Currently Being ModeratedJun 14, 2012 9:37 PM (in response to audie.tarr)
Hello, which eMac & which Airport card please?
So we know more about it...
At the Apple Icon at top left>About this Mac, report the version of OSX from that window, then click on More Info, then click on Hardware> and report this upto but not including the Serial#...
Model Name: eMac
Model Identifier: PowerMac6,4
Processor Name: PowerPC G4 (1.2)
Processor Speed: 1.42 GHz
Number Of CPUs: 1
L2 Cache (per CPU): 512 KB
Memory: 2 GB
Bus Speed: 167 MHz
Boot ROM Version: 4.9.2f1
Just asking... is it right side up?
Currently Being ModeratedJun 15, 2012 9:53 AM (in response to audie.tarr)
You still need to to what BDAqua asked with System profiler. All eMacs are A1002 but, starting with the "eMac ATI Graphics," they used the Airport Extreme card, not the original Airport. Only the very first eMacs use the original Airport.
This article helps you noodle your way through the somewhat fuzzy eMac variant maze:
Currently Being ModeratedJun 18, 2012 3:10 PM (in response to audie.tarr)
Also, you may end up damaging the Airport slot, if you use the wrong card. Note, the original Airport card is not worth its value anymore, because it does not support the higher end WPA2 encryption. Unless you are over 1500 feet from the nearest neighbor who might be snooping in, it would be better to get an 802.11g or better ethernet wireless bridge and connect the eMac to the LAN port of that bridge, while sharing all other more current devices with WPA2 encryption. Of course if your new enough for Airport Extreme, find that out first. If you depend on wireless for AppleTV, or local area network communication, no eMac can communicate at 802.11n speeds, and that wireless bridge with 802.11n capability would be better once again if all other wireless machines support 802.11n. The slowest device in the network can bring the whole network down to its speed.
Currently Being ModeratedJun 19, 2012 7:15 AM (in response to a brody)
it would be better to get an 802.11g or better ethernet wireless bridge and connect the eMac to the LAN port of that bridge
There is the problem of all eMacs being limited by a 10/100 ethernet port. We have a 50MBPS wired conection but my wife's eMac, a last gen 1.42G, can only make 5MBPS max due to the port limitation. If OP's eMac is a USB 2.0 model (doubrtful as it's a 1 gigger), a USB wrieless dongle woutl tbe the best option for fast service.
Currently Being ModeratedJun 19, 2012 7:25 AM (in response to Allan Jones)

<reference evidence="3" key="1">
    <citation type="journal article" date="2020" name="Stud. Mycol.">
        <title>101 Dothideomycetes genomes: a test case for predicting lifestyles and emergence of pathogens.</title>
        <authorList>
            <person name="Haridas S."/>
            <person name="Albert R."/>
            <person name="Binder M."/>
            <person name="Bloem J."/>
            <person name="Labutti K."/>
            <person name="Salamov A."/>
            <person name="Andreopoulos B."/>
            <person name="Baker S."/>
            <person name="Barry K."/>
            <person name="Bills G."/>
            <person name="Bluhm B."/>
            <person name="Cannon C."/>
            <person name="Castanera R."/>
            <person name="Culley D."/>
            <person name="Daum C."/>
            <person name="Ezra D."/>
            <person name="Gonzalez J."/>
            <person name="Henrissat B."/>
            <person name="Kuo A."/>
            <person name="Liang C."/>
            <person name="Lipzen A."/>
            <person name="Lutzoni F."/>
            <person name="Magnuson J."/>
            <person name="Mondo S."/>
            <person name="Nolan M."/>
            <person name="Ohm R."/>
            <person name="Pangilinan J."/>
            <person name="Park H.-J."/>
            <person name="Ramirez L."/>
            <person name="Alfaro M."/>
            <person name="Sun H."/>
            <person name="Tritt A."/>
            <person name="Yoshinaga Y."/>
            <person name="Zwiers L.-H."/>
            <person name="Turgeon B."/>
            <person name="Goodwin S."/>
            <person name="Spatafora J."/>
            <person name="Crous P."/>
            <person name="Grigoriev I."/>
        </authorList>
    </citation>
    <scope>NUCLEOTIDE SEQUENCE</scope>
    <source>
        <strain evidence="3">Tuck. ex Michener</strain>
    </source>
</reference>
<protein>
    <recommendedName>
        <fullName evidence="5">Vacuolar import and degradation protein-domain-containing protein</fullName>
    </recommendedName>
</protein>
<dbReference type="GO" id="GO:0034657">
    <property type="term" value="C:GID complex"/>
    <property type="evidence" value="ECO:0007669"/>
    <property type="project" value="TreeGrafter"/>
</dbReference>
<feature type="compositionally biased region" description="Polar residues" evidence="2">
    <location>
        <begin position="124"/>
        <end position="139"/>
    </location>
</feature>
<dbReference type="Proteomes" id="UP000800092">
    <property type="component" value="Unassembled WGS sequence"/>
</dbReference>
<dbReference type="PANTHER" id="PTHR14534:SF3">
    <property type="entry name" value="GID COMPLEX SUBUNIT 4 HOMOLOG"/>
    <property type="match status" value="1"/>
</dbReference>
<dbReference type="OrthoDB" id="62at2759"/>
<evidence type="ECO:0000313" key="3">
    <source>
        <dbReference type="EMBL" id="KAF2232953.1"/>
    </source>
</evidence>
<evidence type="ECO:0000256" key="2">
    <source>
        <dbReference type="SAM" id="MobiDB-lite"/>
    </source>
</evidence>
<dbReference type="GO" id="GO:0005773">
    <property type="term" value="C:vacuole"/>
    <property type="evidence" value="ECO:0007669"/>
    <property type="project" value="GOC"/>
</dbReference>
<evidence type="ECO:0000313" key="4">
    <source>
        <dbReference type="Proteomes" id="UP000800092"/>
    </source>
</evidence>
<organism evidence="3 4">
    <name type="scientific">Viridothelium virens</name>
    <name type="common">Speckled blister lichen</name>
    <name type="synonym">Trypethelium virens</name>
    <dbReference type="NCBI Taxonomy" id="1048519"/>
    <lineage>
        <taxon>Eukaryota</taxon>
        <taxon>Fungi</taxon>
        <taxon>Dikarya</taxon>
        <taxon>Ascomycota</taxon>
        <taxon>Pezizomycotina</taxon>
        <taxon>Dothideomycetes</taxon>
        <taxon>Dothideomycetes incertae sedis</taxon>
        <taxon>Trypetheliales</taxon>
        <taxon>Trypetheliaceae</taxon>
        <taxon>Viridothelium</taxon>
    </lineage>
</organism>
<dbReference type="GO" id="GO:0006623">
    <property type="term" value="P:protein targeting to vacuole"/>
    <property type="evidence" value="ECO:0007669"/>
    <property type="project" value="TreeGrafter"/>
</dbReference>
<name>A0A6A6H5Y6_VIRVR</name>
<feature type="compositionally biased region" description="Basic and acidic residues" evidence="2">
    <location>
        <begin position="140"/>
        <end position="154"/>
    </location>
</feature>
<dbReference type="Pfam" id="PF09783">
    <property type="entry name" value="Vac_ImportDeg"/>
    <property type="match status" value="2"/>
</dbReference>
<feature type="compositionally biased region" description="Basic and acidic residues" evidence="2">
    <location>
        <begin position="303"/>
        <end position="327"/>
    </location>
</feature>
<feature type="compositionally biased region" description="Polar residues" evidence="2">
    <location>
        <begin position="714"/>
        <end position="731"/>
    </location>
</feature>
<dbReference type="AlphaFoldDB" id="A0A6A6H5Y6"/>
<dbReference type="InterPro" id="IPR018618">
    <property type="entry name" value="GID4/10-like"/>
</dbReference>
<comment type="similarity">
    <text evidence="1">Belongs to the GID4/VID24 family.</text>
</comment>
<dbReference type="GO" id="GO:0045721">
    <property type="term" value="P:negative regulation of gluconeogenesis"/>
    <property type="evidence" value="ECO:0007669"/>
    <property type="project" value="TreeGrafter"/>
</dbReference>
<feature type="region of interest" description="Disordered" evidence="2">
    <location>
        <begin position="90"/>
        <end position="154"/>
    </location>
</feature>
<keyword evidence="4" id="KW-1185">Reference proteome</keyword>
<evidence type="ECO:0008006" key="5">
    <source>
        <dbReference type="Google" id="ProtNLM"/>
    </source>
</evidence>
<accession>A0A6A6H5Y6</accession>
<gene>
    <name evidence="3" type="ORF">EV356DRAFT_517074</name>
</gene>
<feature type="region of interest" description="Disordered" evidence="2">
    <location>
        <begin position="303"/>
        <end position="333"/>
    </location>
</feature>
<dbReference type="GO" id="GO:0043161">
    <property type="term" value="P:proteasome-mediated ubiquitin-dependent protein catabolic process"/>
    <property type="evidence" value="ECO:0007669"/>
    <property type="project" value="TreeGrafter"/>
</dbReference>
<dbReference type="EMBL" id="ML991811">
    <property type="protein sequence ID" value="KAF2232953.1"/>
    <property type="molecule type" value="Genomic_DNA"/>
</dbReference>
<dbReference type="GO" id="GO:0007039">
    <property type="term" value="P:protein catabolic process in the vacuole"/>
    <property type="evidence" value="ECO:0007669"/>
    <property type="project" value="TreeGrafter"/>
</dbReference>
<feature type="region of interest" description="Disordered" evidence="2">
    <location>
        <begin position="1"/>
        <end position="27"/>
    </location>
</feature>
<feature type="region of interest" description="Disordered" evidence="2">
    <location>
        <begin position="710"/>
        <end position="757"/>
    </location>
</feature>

USB 2 didn't become available on the eMac lineup until the 1.25 Ghz processor was included. Source: http://www.everymac.com/systems/by_capability/mac-specs-by-machine-model-machine -id.html
Currently Being ModeratedJun 19, 2012 7:50 AM (in response to audie.tarr)
Ok got the right card, somebody tolled me wrong. I have it in and it recognized it but it only loads my homepage which is google, it will do sister pages off of google like images or maps but it I try to load yahoo for example, it just sits there with the load status bar 1/6 compleat and it will do this for hours. Any ideas?
Currently Being ModeratedJun 19, 2012 9:09 AM (in response to a brody)
FWIW, there were a few 1.0G eMacs with USB 2.0 logic boards. They are mentioned at the end of the lead-in copy on this everymac page on the 1.25G eMacs:
*Please note that there also is a 1.0 GHz variant of this model that was released exclusively to education.
A few have turned up here after being sold off by the schools. That's why I hedged my answer. If OP does what BD asked with System Profiler so we get the Machine ID code, we would know. Machine ID code PowerMac4,4 is USB 1.1; code PowerMac 6,4 is USB 2.0.
Currently Being ModeratedJun 19, 2012 11:00 AM (in response to audie.tarr)
Open System Preferences>Network>Configure>Proxies Tab, make sure none are set, like for HTTP & HTTPS
10.5/10.6 instructions, System Preferences>choose interface>Advanced>Proxies Tab, make sure none are set, like for HTTP & HTTPS.
Also, turn off IPv6:
System Preferences » Network » AirPort » TCP/IP tab » Configure IPv6
Try putting these numbers in Network>TCP/IP>DNS Servers, for the Interface you connect with...
For 10.5/10.6, System Preferences>Network, unlock the lock if need be, highlight the Interface you use to connect to Internet, click on the advanced button, click on the DNS tab, click on the little plus icon, then add these numbers...
Currently Being ModeratedJun 19, 2012 12:38 PM (in response to Allan Jones)
Don't you love it when Apple makes exceptions for Education. In fact the iMac was the first to have a post-Lion release just for education. I have to wonder if that model can boot into Snow Leopard or not.
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